If there were ever a time when singers needed hope, the past year has been that time.
Writing about music – and especially about choral music – has been especially difficult during the pandemic. As I watched my colleagues across the country grapple with the implications aerosol transmission, social distancing, and the safety of gathering together to do anything at all, there often seemed little I could contribute to the immediate discussion beyond continuing to bring forth more “jewels from the vault” of my teaching career, in hopes that a better time will come soon, in which they could be put into practice again.
As we watched, our programs and schools shut down, and singing together with others – once a cornerstone of our daily activity, warp and weft in the fabric of our lives for choral conductors – singing together with others was taken away from most of us, no longer something we could safely engage in, and its sudden disappearance from our lives keenly felt by all of us, every day.
This spring I produced some recruitment videos in support of school districts in our region, featuring brief interviews with symphony and symphony chorus musicians and conductors, and a message of encouragement to students to register for music classes for the fall. We produced these videos with a spirit of hope – hope for the dynamic and nourishing role that music can play in the lives of young people, and hope that circumstances will change for the better, allowing for the kind of social gathering that would make ensemble music-making as we know it to resume.
While I was being interviewed for my own part in the videos, the discussion turned to the experience of singing in a choir, and I found myself trying to describe the feeling of connection I have experienced singing choral music to someone with no experience of it. This discussion was within the broader context of large ensemble music, and so we had been discussing aspects of the experience of playing in band or orchestra as well – many of which are shared by choral singers. Like our counterparts in band or orchestra, choral singers strive to achieve something greater together than possible as individuals, engaging simultaneously in a complex activity that demands total engagement from all sides of the human being – mind, body, and emotions working together harmoniously – and through patience and perseverance learn to make slow and steady progress towards a distant goal.
But there’s more.
Blend and Unity
Trying to describe the idea of blend to a choral music outsider was a fascinating experience – the practice of each singer sublimating what makes his or her voice distinct, trying to sing so alike that individual voices are not discernible in the greater blend of the choir. Striving for this blend is the purposeful activity of uniting with others in a practical, musical way: it is at the heart of the choral music experience.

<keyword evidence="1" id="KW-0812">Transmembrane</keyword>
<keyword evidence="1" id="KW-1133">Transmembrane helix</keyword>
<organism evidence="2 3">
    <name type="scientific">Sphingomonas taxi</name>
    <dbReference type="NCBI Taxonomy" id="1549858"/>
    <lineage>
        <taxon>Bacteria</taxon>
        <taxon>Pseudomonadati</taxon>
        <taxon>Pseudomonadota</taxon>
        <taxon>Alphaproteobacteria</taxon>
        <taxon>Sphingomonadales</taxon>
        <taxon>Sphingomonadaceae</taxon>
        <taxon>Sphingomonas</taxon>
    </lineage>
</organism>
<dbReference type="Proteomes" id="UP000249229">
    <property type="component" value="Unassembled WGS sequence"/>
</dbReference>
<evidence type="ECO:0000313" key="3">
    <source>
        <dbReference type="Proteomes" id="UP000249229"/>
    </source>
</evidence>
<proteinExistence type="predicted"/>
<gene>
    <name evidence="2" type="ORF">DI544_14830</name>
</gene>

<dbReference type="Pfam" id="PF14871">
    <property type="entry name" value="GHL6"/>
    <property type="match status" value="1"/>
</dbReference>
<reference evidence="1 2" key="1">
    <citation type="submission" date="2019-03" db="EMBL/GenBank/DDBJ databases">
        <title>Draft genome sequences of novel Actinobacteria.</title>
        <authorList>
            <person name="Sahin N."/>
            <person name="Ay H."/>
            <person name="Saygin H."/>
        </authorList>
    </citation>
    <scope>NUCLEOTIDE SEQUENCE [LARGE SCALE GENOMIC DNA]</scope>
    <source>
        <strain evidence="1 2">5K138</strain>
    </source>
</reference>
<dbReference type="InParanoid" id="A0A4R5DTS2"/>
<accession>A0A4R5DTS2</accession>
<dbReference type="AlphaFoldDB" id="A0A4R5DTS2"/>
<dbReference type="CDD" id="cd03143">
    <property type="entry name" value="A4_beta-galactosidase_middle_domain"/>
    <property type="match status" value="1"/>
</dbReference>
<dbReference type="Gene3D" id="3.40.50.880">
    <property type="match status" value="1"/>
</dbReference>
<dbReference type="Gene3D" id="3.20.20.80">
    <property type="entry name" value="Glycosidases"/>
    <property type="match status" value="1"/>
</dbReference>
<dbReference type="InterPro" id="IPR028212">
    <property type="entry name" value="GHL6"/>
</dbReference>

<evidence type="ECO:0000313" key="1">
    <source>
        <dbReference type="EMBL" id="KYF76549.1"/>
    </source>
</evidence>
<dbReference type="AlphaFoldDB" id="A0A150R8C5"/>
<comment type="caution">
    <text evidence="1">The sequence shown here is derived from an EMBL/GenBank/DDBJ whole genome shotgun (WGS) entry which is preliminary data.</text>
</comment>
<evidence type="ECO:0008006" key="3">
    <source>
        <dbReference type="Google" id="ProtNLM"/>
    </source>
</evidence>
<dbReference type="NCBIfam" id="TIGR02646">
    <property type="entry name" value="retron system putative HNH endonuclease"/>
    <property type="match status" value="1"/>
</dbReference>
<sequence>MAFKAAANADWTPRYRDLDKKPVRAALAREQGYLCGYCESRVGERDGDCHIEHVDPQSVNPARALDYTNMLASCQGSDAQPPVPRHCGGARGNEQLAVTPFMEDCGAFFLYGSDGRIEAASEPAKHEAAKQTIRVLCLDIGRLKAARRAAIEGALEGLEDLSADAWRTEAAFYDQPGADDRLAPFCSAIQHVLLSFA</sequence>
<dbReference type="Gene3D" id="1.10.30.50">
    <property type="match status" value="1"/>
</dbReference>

While instrumental musicians performing in large ensembles may share a deep sense of connection to others through music-making, the experience of choral singing is visceral and direct as only singing can be: after all, the singer’s instrument is the body. We breathe together when we perform, and not only do our breaths rise and fall together, our hearts beat together, synchronously, as we sing. The experience of singing in a choir can include a deep and thrilling sense of connection not only to others, but to the universe, to meaning, to hopes that transcend the mundane. Participation in choral singing and this kind of deep and abiding connection to the world on a regular basis provides an experience of renewal and refreshment without peer, for us choral musicians.
It is this that has been missing from our lives for the past year: not only the activity of our livelihoods and our social lives, but this ritual of renewal and connection through music. Practicing music in solitude, or in circumstances adapted to mitigate the threat of the virus through technology and social distancing – as many of us have been forced to attempt this past year in some measure – just doesn’t cut it. Perhaps no man is an island, but many choral musicians have felt truly at sea in our isolation during the pandemic.
As we head into the summer, there is much to hope for. Many schools have resumed in-person operations already, plans are underway everywhere for a return this fall to more activities that have been curtailed due to their social nature, including music classes and rehearsals. Vaccine distribution continues as a quicker pace that predicted, and although numbers across the country are still high, they have subsided dramatically from the terrible surge at the beginning of the year.
Some choirs are taking advantage of the return of warm weather and support in their own communities to hold tentative rehearsals outdoors, and many of us are planning to continue our programs as best we can come the fall, in as close to a manner to the way we are accustomed as we understand to be prudent when the time comes.
There is much to hope for! and I am hopeful that before the year is out, we will each of us find some experience of this, the renewal and connection that practicing our art uniquely provides: the magic of singing with others.
It is also my hope that when we come through this and have reached that “other side” when we can talk about “that time” when we couldn’t sing together for a year or more, it is my hope that we never forget how precious and meaningful making music together is. May we always feel and appreciate the vitality of this tremendous gift to our lives whenever we sing together.
Walter Bitner is a multi-instrumentalist, singer, conductor, and teacher, and serves as director of education & community engagement for the Richmond Symphony Orchestra in Richmond, Virginia. He writes about music and education on his blog Off the Podium at walterbitner.com.